Opponents of Teen Consent Bill Mull Options

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Ileana Ros-Lehtinen

WASHINGTON (WOMENSENEWS)–After suffering a legislative defeat Wednesday with the passage of a bill that stiffens restrictions on minors seeking an abortion, pro-choice advocates are expressing outrage and mulling over how to prevent the initiative from becoming law.

“The House put an anti-abortion agenda before a teen’s well-being,” said Nancy Northup, president of the Center for Reproductive Rights, a legal advocacy group in New York. “The act creates a host of absurd legal hoops for teenagers, parents and providers that not only confuse and punish teens facing unwanted pregnancies, but seriously harm them.”

Attention now turns to the Senate, where the bill’s supporters say their chances are good given the GOP’s enhanced 55-seat majority. Senate Majority Leader Bill Frist (R-Tenn.), said at the beginning of the year similar legislation was one of his top 10 priorities.

“It’s the first time we really feel optimistic that this bill will pass,” said Rep. Ileana Ros-Lehtinen (R-Fla.), who sponsored the bill.

Pro-choice advocates concede nothing, saying the outcome is unknown because the Senate has not recently addressed the issue. The current Senate version of the bill, meanwhile, is more modest than its House counterpart, setting up the prospect of a fight in conference committee if the chambers pass different versions.

If House and Senate negotiators are able to work out their differences, and the measure is cleared by both chambers, the president is expected to sign it. At that point, pro-choice activists will likely turn to the courts to fight a measure they consider unconstitutional.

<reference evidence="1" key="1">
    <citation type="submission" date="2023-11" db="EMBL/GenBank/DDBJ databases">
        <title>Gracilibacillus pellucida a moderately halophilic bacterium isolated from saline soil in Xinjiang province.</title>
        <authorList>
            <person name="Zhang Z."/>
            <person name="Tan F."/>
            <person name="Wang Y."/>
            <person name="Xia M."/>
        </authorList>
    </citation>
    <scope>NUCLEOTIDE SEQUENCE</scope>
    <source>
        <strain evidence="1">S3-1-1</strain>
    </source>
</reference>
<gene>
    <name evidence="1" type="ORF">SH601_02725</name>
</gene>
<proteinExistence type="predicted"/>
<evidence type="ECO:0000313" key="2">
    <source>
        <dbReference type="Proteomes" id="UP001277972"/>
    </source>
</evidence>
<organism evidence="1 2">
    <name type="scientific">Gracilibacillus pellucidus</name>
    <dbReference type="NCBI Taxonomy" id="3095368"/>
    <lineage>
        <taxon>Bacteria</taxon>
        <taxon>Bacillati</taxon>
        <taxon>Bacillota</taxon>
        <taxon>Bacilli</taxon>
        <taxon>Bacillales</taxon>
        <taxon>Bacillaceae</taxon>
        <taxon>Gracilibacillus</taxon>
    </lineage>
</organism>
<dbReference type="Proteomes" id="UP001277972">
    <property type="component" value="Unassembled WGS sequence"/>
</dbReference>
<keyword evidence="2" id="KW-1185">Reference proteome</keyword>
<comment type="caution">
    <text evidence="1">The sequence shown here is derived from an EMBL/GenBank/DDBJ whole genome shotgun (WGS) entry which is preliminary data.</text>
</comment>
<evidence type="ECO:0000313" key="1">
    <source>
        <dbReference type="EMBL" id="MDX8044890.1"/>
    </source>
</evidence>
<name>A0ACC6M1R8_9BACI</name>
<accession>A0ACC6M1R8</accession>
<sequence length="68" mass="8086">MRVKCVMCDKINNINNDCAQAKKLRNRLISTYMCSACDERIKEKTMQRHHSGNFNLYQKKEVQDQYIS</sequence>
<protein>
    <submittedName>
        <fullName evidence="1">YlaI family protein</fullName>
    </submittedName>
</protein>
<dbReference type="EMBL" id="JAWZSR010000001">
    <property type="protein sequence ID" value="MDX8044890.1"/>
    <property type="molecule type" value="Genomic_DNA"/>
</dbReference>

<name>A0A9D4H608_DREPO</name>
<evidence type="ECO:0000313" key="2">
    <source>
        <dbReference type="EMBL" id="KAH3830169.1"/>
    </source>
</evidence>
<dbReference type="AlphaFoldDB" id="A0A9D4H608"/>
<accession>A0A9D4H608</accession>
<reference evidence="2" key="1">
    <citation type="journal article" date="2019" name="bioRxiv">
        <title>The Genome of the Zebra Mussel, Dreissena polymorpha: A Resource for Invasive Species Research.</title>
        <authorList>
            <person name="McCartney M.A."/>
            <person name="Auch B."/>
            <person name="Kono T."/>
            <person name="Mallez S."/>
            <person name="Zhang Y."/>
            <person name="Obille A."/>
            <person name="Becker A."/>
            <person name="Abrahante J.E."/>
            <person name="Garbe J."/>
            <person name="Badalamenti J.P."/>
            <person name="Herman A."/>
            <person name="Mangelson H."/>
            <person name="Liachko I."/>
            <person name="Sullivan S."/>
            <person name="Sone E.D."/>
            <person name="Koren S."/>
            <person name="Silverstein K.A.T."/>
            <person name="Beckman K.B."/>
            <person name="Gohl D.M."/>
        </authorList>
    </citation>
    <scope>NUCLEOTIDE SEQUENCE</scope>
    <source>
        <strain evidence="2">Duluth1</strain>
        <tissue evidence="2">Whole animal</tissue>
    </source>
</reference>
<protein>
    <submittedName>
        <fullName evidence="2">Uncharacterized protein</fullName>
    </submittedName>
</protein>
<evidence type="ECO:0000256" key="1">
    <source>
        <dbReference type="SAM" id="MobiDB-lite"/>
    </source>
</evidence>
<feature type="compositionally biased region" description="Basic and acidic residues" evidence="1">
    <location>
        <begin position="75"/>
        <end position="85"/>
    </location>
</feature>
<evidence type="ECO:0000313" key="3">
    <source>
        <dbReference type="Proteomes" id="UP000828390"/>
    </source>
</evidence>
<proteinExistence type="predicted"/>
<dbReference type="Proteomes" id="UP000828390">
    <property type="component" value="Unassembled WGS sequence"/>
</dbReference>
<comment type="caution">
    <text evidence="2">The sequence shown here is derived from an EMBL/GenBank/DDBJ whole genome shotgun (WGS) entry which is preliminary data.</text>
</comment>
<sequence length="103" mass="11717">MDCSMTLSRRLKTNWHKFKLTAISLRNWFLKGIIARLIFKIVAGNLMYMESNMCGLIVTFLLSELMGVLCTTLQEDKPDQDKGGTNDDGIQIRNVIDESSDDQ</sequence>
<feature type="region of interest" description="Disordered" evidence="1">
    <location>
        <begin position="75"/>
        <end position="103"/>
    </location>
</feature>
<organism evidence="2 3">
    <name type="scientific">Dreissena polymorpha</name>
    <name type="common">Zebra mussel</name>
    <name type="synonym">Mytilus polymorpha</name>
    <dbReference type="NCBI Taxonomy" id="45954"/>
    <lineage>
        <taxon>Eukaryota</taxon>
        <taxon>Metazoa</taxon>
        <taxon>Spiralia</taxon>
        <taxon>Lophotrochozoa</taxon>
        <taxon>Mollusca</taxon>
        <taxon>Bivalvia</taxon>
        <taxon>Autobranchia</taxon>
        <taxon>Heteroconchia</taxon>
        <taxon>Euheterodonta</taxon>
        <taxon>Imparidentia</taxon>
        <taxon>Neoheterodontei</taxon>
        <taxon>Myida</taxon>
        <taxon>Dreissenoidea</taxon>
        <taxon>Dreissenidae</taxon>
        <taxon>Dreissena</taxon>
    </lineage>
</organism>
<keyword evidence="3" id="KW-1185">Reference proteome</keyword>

“We’re going to do everything we can to try to stop it from harming young women,” said Dara Klassel, a staff attorney at the Planned Parenthood Federation of America.

The measure, which passed the House Wednesday evening, would make it a federal crime to take women under the age of 18 across state lines to have an abortion without the consent of a parent, legal guardian or judge. It sailed through by a vote of 270 to 157. Votes in favor included 54 Democrats.

The legislation makes an exception for those whose lives are endangered by pregnancy. It makes no exceptions for health considerations or for those who have been victims of abuse or incest.

The bill would also require doctors to notify parents in person at least 24 hours before performing an abortion or in writing at least 72 hours in advance of the procedure. Those who do not do so could be sued for damages. The Senate version of the bill does not currently include this provision.

Thirty-four states have enacted laws that require the notification or consent of a parent, although some of those laws are not enforced because of court battles or actions by state attorneys general, according to the Center for Reproductive Rights.

States without such laws are currently under no federal obligation to honor other states’ laws. But if the bill becomes law, notification would essentially be required in all states.

Klassel said the measure lays out a complex set of rules that endanger pregnant young women. She said it might compel young women to involve an abusive parent in their decision making, deter those who may have to travel longer distances or wait longer periods for abortions, carry a pregnancy to term because requirements for abortions would be higher, turn to an illegal practitioner for an abortion or perhaps perform one on themselves.